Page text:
Analysis of the Impact of Seasat Scatterometer Data and Horizontal Resolution on GLA Model Simulations of the QE II Storm

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  • 1 Space Science and Engineering Center, University of Wisconsin-Madison, Madison, Wisconsin
  • | 2 Laboratory for Atmospheres, Goddard Space Flight Center, Greenbelt, Maryland
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Abstract

Quasi-Lagrangian diagnostics of mass, angular momentum, water vapor, and kinetic energy are evaluated for four different Goddard Laboratory for Atmospheres model simulations of the Queen Elizabeth II storm of 9–11 September 1978 to study the impact of Seasat-A satellite Scatterometer (SASS) winds and horizontal resolution in numerical prediction. In a four-way comparison, the diagnostics investigate the impact of including dealiased SASS winds in the initial conditions of the model and doubling the horizontal resolution on 36 h simulations of the QE II storm. The largest impact on the simulation stemmed from doubling the model's horizontal resolution from 4° × 5° to 2° × 2.5°. The increased resolution resulted in a storm track much closer to that observed, a much deeper surface development, a stronger mass circulation, stronger heating, and stronger increase of angular momentum. The inclusion of SASS data resulted in an approximately 2–3-mb-deeper surface cyclone for both the 2° × 2.5° and 4° × 5° resolution simulations. The inclusion also led to substantial increases in the horizontal mass circulation and heating for the 2° × 2.5° simulation. During the early explosive deepening phase of the cyclone, the inward lateral transport of water vapor in lower layers was larger in the 2° × 2.5° SASS than in the 2° × 2.5° NOSASS (exclusion of SASS surface winds) simulation. During the period of most rapid development, the results from the SASS simulation revealed a larger generation of kinetic energy throughout the troposphere and increased outward transport of kinetic energy in upper layers.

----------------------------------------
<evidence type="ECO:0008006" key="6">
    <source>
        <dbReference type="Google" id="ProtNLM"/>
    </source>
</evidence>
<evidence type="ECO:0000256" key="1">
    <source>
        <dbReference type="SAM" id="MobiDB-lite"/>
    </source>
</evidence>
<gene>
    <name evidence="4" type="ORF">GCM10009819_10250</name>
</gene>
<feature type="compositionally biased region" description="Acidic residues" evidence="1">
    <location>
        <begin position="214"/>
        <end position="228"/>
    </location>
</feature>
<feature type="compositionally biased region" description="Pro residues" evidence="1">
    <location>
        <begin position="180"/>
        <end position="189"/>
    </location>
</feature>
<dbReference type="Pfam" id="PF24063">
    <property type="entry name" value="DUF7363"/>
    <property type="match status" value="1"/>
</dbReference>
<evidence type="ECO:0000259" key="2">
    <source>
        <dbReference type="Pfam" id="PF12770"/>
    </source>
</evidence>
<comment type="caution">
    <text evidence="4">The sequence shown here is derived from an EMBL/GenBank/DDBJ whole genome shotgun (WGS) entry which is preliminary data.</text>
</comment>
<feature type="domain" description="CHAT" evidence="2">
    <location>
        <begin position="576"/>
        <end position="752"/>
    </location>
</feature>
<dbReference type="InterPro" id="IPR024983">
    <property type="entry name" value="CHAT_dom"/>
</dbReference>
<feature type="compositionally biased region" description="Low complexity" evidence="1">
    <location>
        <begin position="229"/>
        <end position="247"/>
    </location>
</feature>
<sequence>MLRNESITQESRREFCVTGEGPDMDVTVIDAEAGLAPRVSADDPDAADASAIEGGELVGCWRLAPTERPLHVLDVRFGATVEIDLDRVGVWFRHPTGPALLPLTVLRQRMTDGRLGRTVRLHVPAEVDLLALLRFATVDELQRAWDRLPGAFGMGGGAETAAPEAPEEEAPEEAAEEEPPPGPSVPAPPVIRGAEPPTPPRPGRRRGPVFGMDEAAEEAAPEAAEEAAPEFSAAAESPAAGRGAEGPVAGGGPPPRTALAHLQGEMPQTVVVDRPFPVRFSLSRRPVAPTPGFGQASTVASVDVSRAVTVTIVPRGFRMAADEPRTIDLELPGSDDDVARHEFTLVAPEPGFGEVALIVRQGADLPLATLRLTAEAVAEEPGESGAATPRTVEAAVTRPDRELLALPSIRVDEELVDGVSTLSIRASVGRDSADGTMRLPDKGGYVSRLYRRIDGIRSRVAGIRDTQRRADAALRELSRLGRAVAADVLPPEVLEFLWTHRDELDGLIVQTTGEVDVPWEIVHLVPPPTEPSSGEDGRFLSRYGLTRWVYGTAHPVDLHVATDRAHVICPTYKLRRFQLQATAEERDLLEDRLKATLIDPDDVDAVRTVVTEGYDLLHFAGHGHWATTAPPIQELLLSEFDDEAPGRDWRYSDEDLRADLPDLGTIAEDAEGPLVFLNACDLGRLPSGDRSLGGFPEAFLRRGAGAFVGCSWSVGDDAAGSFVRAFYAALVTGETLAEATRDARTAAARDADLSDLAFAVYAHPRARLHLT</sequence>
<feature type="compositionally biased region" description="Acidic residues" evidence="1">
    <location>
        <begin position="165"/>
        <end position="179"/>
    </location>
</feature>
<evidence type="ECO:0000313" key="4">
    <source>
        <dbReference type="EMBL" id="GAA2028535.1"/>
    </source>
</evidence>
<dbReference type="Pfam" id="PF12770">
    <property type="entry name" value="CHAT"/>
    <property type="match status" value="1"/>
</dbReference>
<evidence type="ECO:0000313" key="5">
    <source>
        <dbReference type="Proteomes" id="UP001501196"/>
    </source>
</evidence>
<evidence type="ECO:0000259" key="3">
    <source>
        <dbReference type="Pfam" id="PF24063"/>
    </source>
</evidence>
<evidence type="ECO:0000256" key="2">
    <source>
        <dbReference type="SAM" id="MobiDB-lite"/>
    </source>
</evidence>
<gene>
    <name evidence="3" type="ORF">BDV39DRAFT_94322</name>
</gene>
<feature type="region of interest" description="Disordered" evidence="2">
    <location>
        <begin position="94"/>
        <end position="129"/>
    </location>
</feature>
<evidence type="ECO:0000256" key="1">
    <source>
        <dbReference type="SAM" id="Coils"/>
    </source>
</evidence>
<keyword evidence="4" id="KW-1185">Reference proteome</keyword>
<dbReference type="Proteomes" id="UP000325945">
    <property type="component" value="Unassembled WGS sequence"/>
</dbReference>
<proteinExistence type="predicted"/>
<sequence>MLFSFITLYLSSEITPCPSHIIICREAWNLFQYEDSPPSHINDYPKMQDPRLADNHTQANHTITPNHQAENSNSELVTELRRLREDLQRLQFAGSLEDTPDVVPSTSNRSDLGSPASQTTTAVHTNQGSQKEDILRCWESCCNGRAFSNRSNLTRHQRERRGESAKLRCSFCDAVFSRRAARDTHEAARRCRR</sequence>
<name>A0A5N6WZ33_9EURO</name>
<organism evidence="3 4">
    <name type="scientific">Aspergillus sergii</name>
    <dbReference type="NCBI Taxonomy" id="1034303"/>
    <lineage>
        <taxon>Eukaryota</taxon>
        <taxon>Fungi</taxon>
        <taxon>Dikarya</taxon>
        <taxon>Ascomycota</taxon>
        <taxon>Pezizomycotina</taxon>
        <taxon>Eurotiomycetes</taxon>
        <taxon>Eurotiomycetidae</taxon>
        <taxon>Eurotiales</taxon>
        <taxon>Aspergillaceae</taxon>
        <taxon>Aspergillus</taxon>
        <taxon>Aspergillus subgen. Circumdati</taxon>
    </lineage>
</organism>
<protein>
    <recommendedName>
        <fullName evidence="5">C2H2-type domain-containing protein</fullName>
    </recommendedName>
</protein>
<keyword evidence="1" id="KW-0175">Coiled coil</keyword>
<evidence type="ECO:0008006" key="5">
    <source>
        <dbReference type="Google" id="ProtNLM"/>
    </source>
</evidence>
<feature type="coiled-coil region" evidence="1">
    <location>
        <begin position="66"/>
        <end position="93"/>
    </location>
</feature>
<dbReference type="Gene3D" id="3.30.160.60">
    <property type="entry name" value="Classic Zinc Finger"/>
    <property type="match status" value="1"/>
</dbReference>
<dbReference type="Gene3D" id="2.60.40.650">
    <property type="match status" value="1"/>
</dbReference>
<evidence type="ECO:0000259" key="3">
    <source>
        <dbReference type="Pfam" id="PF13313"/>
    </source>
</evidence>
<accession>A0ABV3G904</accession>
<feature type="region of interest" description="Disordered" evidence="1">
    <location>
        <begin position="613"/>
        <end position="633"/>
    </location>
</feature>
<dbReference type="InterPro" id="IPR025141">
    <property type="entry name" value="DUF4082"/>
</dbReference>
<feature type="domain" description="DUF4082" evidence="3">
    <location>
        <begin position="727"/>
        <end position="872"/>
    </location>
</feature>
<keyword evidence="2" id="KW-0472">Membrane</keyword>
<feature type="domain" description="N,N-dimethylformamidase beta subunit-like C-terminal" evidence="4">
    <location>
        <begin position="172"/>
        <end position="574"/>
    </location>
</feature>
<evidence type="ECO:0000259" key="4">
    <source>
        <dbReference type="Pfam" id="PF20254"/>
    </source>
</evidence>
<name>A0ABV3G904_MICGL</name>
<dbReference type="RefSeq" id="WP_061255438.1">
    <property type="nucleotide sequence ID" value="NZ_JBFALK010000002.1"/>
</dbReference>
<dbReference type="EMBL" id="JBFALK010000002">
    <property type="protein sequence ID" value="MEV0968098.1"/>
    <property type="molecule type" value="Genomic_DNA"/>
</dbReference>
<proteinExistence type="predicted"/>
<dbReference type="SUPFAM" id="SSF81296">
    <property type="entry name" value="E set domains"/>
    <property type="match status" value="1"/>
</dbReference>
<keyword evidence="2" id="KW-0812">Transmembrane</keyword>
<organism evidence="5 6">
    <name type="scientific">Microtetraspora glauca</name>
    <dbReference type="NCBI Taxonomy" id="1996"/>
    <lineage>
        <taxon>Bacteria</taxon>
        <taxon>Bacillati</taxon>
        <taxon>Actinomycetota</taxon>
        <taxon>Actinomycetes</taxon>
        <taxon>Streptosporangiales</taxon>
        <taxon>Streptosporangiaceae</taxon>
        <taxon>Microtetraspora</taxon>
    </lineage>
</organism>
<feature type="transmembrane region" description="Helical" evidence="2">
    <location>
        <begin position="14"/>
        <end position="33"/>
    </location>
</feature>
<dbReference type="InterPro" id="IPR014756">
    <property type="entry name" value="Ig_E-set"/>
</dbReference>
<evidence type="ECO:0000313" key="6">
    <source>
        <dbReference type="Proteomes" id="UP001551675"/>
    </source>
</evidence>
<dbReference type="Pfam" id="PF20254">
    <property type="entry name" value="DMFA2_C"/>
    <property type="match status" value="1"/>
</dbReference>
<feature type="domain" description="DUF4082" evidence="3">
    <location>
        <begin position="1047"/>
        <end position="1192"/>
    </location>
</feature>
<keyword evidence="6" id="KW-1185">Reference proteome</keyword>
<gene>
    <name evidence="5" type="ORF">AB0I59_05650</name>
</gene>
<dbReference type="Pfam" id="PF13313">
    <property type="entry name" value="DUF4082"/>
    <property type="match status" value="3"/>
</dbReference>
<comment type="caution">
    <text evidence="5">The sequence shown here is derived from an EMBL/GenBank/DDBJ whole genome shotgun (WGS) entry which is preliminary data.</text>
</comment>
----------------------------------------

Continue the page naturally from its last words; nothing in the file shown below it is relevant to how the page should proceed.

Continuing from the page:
Abstract

Quasi-Lagrangian diagnostics of mass, angular momentum, water vapor, and kinetic energy are evaluated for four different Goddard Laboratory for Atmospheres model simulations of the Queen Elizabeth II storm of 9–11 September 1978 to study the impact of Seasat-A satellite Scatterometer (SASS) winds and horizontal resolution in numerical prediction. In a four-way comparison, the diagnostics investigate the impact of including dealiased SASS winds in the initial conditions of the model and doubling the horizontal resolution on 36 h simulations of the QE II storm. The largest impact on the simulation stemmed from doubling the model's horizontal resolution from 4° × 5° to 2° × 2.5°. The increased resolution resulted in a storm track much closer to that observed, a much deeper surface development, a stronger mass circulation, stronger heating, and stronger increase of angular momentum. The inclusion of SASS data resulted in an approximately 2–3-mb-deeper surface cyclone for both the 2° × 2.5° and 4° × 5° resolution simulations. The inclusion also led to substantial increases in the horizontal mass circulation and heating for the 2° × 2.5° simulation. During the early explosive deepening phase of the cyclone, the inward lateral transport of water vapor in lower layers was larger in the 2° × 2.5° SASS than in the 2° × 2.5° NOSASS (exclusion of SASS surface winds) simulation. During the period of most rapid development, the results from the SASS simulation revealed a larger generation of kinetic energy throughout the troposphere and increased outward transport of kinetic energy in upper layers.

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